•   
  •   

US News Greenhouse gases accelerate to new peak in 2018, U.N. says

17:25  25 november  2019
17:25  25 november  2019 Source:   reuters.com

In bleak report, U.N. says drastic action is only way to avoid worst effects of climate change

  In bleak report, U.N. says drastic action is only way to avoid worst effects of climate change In bleak report, U.N. says drastic action is only way to avoid worst effects of climate change . Already, 70 countries have told U.N. officials they plan to craft more ambitious national climate pledges in 2020 — even as some of the world’s largest emitters have yet to follow suit. Scores of private companies have set their own targets, vowing to investors to sharply cut their carbon footprints. A growing list of states and cities have pushed ahead with policies aimed at meeting the goals of the Paris accord, even as the U.S. government remains on the sidelines.

GENEVA (Reuters) - Greenhouse gases in the atmosphere hit a new record in 2018 , exceeding the average yearly increase of the last decade and reinforcing increasingly damaging weather patterns, the World Meteorological Organization (WMO) said on Monday. The U . N . agency’s Greenhouse Gas

GENEVA (Reuters) - Greenhouse gases in the atmosphere hit a new record in 2018 , exceeding the average yearly increase of the last decade and reinforcing increasingly damaging weather patterns, the World Meteorological Organization (WMO) said on Monday. The U . N . agency's Greenhouse Gas

a view of a large mountain in the background: A combination picture shows the Lower Grindelwald Glacier seen in Grindelwald in 1865 and in 2019 © Reuters/Denis Balibouse A combination picture shows the Lower Grindelwald Glacier seen in Grindelwald in 1865 and in 2019

By Emma Farge

GENEVA (Reuters) - Greenhouse gases in the atmosphere hit a new record in 2018, exceeding the average yearly increase of the last decade and reinforcing increasingly damaging weather patterns, the World Meteorological Organization (WMO) said on Monday.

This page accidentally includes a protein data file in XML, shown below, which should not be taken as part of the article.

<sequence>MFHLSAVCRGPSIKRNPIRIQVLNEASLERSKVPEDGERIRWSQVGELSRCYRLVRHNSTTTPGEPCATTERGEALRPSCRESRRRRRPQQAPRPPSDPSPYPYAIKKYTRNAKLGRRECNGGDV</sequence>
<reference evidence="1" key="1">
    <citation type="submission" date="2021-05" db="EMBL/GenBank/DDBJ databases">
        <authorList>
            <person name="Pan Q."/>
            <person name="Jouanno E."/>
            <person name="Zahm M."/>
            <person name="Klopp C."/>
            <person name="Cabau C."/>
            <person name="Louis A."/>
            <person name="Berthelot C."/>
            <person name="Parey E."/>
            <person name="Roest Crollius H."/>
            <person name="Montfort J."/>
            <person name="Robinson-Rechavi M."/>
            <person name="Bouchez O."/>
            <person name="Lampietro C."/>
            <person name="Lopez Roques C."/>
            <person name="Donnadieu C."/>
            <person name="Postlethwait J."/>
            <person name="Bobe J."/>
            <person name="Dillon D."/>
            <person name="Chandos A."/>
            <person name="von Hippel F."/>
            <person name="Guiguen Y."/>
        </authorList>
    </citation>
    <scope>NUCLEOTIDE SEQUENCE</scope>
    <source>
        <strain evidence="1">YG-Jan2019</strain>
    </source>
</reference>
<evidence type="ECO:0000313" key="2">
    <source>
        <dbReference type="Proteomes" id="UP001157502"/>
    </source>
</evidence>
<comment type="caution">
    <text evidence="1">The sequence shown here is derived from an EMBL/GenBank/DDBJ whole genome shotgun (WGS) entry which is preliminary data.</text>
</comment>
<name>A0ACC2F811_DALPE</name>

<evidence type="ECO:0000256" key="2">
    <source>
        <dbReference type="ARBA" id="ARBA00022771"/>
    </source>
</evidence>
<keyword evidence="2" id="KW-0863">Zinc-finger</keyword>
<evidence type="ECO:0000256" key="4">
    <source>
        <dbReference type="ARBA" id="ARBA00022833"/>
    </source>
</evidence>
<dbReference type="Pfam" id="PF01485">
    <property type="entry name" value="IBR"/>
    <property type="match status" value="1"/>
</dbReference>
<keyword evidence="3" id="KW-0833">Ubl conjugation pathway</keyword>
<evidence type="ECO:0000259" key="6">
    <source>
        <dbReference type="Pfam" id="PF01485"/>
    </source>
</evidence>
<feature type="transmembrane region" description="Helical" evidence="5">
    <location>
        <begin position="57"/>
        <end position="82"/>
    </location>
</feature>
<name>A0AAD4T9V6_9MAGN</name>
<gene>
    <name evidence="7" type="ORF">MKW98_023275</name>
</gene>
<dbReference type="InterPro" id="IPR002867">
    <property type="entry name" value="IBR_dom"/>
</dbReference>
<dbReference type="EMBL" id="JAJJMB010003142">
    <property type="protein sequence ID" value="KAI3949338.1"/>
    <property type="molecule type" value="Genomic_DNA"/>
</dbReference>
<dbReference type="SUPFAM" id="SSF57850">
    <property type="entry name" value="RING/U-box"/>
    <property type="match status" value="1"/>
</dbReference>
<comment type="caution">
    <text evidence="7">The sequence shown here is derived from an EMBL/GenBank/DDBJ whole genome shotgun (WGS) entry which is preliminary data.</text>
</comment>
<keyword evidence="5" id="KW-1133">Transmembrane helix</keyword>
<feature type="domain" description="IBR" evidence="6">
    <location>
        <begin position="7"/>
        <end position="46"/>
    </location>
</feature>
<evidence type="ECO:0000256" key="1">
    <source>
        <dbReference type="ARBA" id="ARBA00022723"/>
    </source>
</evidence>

The U.N. agency's Greenhouse Gas Bulletin is one of a series of studies to be published ahead of a U.N. climate change summit being held in Madrid next week, and is expected to guide discussions there. It measures the atmospheric concentration of the gases responsible for global warming, rather than emissions.

Carbon Dioxide Concentrations in Atmosphere Hit Record High, World Meteorological Organization Says

  Carbon Dioxide Concentrations in Atmosphere Hit Record High, World Meteorological Organization Says "It is worth recalling that the last time the Earth experienced a comparable concentration of CO2 was 3-5 million years ago," WMO Secretary-General Petteri Taalas said.Greenhouse gas concentrations in the atmosphere have reached a record high, new figures have shown.

The concentration of greenhouse gases in the atmosphere accelerated to a new high in 2018 , the World Meteorological Organization warned on Monday.

GENEVA (Reuters) – Greenhouse gases in the atmosphere hit a new record in 2018 , exceeding the average yearly increase of the last decade and reinforcing increasingly damaging weather patterns, the World Meteorological Organization (WMO) said on Monday. The U . N . agency’s Greenhouse Gas

a waterfall with a mountain in the background: Picture of the Gorner Glacier taken in 1863 is seen displayed in the same location in 2019 in Zermatt © Reuters/Denis Balibouse Picture of the Gorner Glacier taken in 1863 is seen displayed in the same location in 2019 in Zermatt "There is no sign of a slowdown, let alone a decline, in greenhouse gases' concentration in the atmosphere - despite all the commitments under the Paris Agreement on Climate Change," said WMO Secretary-General Petteri Taalas.

"This continuing long-term trend means that future generations will be confronted with increasingly severe impacts of climate change, including rising temperatures, more extreme weather, water stress, sea level rise and disruption to marine and land ecosystems," said a summary of the report. 

Related: Places already affected by climate change (Photos)